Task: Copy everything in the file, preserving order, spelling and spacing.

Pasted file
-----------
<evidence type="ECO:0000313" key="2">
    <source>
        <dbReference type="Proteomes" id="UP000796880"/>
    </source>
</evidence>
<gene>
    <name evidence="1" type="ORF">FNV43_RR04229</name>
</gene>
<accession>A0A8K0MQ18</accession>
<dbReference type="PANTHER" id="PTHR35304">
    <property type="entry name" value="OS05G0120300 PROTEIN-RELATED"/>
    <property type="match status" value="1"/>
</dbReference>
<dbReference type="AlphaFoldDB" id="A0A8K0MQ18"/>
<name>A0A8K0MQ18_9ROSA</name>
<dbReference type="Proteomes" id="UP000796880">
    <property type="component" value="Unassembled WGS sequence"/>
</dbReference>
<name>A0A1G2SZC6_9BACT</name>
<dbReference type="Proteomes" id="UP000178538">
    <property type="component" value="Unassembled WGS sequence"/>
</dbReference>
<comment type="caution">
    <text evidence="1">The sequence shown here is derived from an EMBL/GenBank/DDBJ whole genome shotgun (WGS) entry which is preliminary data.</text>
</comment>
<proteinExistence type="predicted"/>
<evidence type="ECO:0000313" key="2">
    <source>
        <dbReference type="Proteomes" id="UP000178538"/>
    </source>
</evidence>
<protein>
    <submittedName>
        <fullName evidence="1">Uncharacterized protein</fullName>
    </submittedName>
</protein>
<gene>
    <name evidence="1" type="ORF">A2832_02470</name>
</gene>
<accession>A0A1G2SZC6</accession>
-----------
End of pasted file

<evidence type="ECO:0000313" key="2">
    <source>
        <dbReference type="Proteomes" id="UP000796880"/>
    </source>
</evidence>
<gene>
    <name evidence="1" type="ORF">FNV43_RR04229</name>
</gene>
<accession>A0A8K0MQ18</accession>
<dbReference type="PANTHER" id="PTHR35304">
    <property type="entry name" value="OS05G0120300 PROTEIN-RELATED"/>
    <property type="match status" value="1"/>
</dbReference>
<dbReference type="AlphaFoldDB" id="A0A8K0MQ18"/>
<name>A0A8K0MQ18_9ROSA</name>
<dbReference type="Proteomes" id="UP000796880">
    <property type="component" value="Unassembled WGS sequence"/>
</dbReference>
<name>A0A1G2SZC6_9BACT</name>
<dbReference type="Proteomes" id="UP000178538">
    <property type="component" value="Unassembled WGS sequence"/>
</dbReference>
<comment type="caution">
    <text evidence="1">The sequence shown here is derived from an EMBL/GenBank/DDBJ whole genome shotgun (WGS) entry which is preliminary data.</text>
</comment>
<proteinExistence type="predicted"/>
<evidence type="ECO:0000313" key="2">
    <source>
        <dbReference type="Proteomes" id="UP000178538"/>
    </source>
</evidence>
<protein>
    <submittedName>
        <fullName evidence="1">Uncharacterized protein</fullName>
    </submittedName>
</protein>
<gene>
    <name evidence="1" type="ORF">A2832_02470</name>
</gene>
<accession>A0A1G2SZC6</accession>